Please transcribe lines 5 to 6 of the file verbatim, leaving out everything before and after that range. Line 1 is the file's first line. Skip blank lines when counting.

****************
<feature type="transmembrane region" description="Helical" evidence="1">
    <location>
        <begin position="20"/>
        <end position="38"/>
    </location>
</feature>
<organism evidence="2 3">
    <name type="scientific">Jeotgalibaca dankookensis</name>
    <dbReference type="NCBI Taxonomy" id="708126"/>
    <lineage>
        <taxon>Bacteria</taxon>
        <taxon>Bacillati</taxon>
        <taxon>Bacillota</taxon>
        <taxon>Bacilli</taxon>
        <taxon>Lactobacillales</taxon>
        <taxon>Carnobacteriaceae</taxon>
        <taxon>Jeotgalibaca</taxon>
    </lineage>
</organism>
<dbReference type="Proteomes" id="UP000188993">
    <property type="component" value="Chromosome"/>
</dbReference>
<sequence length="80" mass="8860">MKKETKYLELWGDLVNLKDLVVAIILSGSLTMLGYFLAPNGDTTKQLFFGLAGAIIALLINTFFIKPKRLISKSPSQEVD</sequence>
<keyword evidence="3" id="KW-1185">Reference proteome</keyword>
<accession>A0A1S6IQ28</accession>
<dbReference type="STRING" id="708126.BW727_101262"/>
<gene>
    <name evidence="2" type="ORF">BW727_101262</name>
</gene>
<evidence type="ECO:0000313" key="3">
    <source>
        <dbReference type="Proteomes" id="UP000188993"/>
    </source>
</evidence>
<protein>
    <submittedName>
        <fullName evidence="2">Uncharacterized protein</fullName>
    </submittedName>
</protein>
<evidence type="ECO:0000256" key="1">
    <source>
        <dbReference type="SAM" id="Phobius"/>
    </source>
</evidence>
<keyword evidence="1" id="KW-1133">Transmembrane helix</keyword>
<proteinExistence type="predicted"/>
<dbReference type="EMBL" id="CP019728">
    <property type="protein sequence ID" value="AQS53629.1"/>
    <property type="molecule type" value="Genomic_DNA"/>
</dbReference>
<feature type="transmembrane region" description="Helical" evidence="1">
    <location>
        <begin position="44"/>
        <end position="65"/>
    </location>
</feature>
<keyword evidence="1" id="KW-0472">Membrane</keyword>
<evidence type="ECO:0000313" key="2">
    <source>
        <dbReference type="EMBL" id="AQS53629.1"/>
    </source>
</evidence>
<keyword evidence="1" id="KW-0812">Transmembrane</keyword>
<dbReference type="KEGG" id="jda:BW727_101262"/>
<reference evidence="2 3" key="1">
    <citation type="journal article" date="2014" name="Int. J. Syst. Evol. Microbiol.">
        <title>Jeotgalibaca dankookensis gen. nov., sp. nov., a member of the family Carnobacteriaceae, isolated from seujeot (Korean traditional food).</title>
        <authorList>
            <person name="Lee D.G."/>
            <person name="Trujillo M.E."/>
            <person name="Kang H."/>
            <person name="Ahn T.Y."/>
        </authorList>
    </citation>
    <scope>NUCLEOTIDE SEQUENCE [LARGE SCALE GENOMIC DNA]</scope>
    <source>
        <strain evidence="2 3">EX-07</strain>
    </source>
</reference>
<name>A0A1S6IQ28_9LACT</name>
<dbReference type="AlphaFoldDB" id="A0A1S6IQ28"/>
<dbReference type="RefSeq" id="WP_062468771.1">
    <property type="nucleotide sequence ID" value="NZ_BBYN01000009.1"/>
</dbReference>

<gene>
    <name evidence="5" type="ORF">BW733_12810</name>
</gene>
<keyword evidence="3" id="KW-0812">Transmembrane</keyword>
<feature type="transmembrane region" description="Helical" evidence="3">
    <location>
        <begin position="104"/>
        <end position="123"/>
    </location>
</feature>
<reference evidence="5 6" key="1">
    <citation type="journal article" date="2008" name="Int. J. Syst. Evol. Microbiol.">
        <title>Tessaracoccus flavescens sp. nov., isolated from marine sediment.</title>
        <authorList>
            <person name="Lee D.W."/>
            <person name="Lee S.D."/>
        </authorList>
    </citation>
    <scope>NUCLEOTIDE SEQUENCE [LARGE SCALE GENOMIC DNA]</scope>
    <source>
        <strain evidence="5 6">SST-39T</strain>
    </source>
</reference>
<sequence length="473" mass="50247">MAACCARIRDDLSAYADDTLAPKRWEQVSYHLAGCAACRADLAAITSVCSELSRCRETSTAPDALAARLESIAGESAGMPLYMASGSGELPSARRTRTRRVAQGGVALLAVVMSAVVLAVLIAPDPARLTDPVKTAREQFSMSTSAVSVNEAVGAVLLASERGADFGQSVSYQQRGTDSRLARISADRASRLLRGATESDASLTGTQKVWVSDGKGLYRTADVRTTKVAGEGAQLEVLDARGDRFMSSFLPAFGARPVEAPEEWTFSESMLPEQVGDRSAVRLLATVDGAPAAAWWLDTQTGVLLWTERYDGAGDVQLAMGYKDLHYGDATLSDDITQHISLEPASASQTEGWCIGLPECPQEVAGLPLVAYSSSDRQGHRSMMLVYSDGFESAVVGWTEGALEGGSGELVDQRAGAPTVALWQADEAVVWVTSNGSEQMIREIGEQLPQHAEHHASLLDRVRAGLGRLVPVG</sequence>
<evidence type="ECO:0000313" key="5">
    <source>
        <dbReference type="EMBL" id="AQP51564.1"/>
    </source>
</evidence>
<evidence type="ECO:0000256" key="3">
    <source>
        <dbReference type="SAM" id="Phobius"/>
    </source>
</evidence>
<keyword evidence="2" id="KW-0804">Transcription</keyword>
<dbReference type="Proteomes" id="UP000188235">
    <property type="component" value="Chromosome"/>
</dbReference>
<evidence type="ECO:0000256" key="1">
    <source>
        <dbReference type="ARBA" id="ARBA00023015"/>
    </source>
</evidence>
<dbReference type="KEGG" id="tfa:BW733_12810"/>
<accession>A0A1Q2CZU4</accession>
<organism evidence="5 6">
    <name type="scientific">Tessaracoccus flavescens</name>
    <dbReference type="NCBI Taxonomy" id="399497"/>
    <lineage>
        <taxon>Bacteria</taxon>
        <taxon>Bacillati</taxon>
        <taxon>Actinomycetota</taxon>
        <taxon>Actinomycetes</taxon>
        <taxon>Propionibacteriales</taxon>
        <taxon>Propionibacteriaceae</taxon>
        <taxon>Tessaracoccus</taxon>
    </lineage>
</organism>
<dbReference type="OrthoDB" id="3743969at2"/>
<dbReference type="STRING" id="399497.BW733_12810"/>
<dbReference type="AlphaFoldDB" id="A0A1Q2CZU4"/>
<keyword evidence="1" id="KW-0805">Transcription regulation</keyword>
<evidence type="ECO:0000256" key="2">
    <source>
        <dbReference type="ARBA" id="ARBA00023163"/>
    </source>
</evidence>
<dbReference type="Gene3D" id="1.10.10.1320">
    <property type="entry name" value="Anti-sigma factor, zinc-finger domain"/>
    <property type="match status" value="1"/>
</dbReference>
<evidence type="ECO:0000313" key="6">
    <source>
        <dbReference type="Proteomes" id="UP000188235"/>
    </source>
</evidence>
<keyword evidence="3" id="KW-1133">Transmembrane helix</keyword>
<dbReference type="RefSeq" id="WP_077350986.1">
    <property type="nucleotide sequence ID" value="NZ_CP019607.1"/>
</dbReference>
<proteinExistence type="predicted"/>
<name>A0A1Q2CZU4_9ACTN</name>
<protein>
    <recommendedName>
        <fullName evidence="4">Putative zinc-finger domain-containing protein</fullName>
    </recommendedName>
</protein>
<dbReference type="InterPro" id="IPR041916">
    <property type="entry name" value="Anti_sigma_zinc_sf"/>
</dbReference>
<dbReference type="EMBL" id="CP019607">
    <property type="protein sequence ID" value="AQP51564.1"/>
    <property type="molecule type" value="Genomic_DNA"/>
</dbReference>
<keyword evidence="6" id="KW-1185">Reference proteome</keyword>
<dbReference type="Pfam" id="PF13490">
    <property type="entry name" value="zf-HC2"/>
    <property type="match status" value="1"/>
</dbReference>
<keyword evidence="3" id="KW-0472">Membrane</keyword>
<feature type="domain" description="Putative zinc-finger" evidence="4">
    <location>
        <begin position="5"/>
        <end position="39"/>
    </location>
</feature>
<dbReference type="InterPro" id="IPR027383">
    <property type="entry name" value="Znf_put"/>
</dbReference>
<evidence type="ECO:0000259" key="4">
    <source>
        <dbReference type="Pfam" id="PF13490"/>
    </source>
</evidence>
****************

    </location>
</feature>